What is Osteoporosis?
If you know what this is, you probably already have it or someone in your family does. So, You may be wondering what is osteoporosis (OP). In short, it’s a weakening of the bones where they are becoming less dense. If you took a crosssection of a healthy bone, you will find that there are small holes throughout it; however, when you have OP, these holes get larger and larger (less density) causing your bones to more easily fracture or break.
So what causes osteoporosis (OP)?
I would like to share a bit about this because, in 2021, I received a diagnosis of severe osteoporosis. I was shocked. Being a dairy farmer’s girl, I have always loved my dairy foods. And even though it has been many years since I was on the farm, I still eat plenty of it. I have also, always had great posture. So why did my bones get weaker? What else may have been causing the problem?
Reminder: I am a patient, not a doctor. What I am sharing comes largely from what my doctors taught me and what I have discovered in my own searching.
I am sharing to hopefully help you be informed enough to support friends with this syndrome or possibly acquire informed questions for your doctor. Please talk with your doctor or visit the Mayo Clinic website for official information, diagnosis, and treatment.Mandy
Symptoms of Osteoporosis
Typically there are no symptoms of osteoporosis until you actually fracture or break a bone. I have not broken any bones. Thus, the reason that I was so taken by surprise. So, I am placing this before you: to help you avoid a severe problem like mine. Signs that you may have osteoporosis are
1) back pain (fractured or collapsed vertebra)
2) loss of height
3) a stooped posture
4) a bone breaks more easily than one would expect.
So How Do I Know I am at Risk?
Our body is in a constant state of renewal. as old bone cells break down, new bone is made. But as we grow older this process slows down. There are several things that could be eating away at your bones, besides not having enough calcium intake. Some of us are just born with stronger bones or perhaps our nutrition as a child was better than others. Let’s look at some of the things that can affect our bone density.
- Your Sex. 1 in 2 women and up to 1 in 4 men will break a bone in their lifetime due to it. For women, this number is greater in incidence than heart attack, stroke, and breast cancer combined.
- Age. As the statistics above prove, the older you get the more likely you have osteoporosis.
- Race. You are risk is greater if you are Non-Hispanic Caucasian or Asian. 54 million Americans, (half of all adults over 50) are at risk of breaking a bone in their lifetime due to osteoporosis.
- Family History. If you have a parent or sibling with osteoporosis, then you are at greater risk. My mother had it as well as my younger sister.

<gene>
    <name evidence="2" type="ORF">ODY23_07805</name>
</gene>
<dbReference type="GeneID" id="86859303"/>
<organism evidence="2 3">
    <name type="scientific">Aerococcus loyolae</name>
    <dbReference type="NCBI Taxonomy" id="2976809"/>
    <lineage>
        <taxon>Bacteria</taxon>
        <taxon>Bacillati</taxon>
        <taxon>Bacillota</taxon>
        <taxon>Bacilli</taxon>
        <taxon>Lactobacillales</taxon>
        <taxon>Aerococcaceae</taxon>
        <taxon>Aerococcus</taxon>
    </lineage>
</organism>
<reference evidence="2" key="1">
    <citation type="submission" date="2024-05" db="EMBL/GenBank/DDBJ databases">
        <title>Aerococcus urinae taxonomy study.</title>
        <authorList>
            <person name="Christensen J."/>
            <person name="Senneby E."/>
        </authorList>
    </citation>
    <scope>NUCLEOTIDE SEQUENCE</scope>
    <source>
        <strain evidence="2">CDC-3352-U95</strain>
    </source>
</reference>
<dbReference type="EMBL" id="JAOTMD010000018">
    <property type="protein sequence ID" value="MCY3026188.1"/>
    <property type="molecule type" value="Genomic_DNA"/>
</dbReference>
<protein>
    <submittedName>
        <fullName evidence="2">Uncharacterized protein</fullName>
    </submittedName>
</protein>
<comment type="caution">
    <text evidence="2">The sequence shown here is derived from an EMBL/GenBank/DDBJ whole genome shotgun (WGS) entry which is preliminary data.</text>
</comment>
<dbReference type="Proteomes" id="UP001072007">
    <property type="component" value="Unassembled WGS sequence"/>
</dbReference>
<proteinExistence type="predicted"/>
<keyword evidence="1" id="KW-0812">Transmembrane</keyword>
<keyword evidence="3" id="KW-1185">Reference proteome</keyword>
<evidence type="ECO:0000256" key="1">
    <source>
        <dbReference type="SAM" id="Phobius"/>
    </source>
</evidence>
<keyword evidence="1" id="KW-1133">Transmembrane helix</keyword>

- Body frame size. If you have a small body frame, guess what? yep! You are at higher risk because you have less bone density to draw from as you age. That’s me. 🙁
I qualify under every one of these demographics and we haven’t even begun to talk about lifestyle and health issues.
The following diseases tend to cause bone loss for one reason or another. It’s likely that it has to do with the ability to get exercise or poor nutrition; such as, not getting enough calcium or it not being absorbed. I have found that nearly all diseases are rampant because of the Standard American Diet (SAD). Sugar feeds disease.
- Type 1 Diabetes
- Lupus, Fibromyalgia, and Rheumatoid Arthritis
- Hyperthyroidism or uncontrolled thyroid disease
- Celiac Disease
- Multiple Sclerosis
If you have any of the above diseases, especially if you are over 50 years of age. You need to talk with your doctor about having a DEXA Bone Density Scan. This is a none evasive test like an MRI or CT scan. This will tell whether you are losing bone density.
Bad To The Bone
The American Bone Health website offers a list of medications that may be putting your bones at risk. Sometimes, we don’t have much choice but to use the drugs, but we need to be concerned if we are on these meds for a long period of time. When I received my diagnosis, I found a list of drugs that cause bone loss. Four of my medications are on that list. Here’s the list from the American Bone Health people.
The most common medications that can harm your bones include:
- High doses of cortisone-like pills, such as prednisone
- High doses of thyroid medications
- Drugs that can reduce your estrogen or androgen levels
- Certain diabetes medications
- Certain stomach medications such as antacids that contain aluminum or proton pump inhibitors
- Certain antidepressants, particularly selective serotonin receptor uptake inhibitors (SSRI’s)
- Some blood thinners and anticoagulants
- Loop diuretics
- Some anti-convulsive medications
If you are taking any of these, please stay aware of your bone health. Take calcium with vitamind3. Exercise 30 minutes a day or as much as you are able. Work with your doctor to have a bone density scan occasionally. Visit the American Bone Health webpage for more suggestions. Actually, this advice is good for ALL of us.
There are other risk factors having to do with lifestyle; such as, being overweight, drinking alcohol, and smoking. Use the Fracture Risk Calculator to learn more.
What Can I Do About It?
There is much more information at American Bone Health, including a Fracture Risk Calculator. Go check it out! You can also check the other website mentioned below for more help on how to have healthy bones.
Pastor’s Wife (retired) & Chronic Pain Warrior blogs about how to make it through anything by relating her own life experiences to her writing. She is passionate about her love for the Lord and desires to spread that passion to others. She has a great desire to encourage women who are following behind her.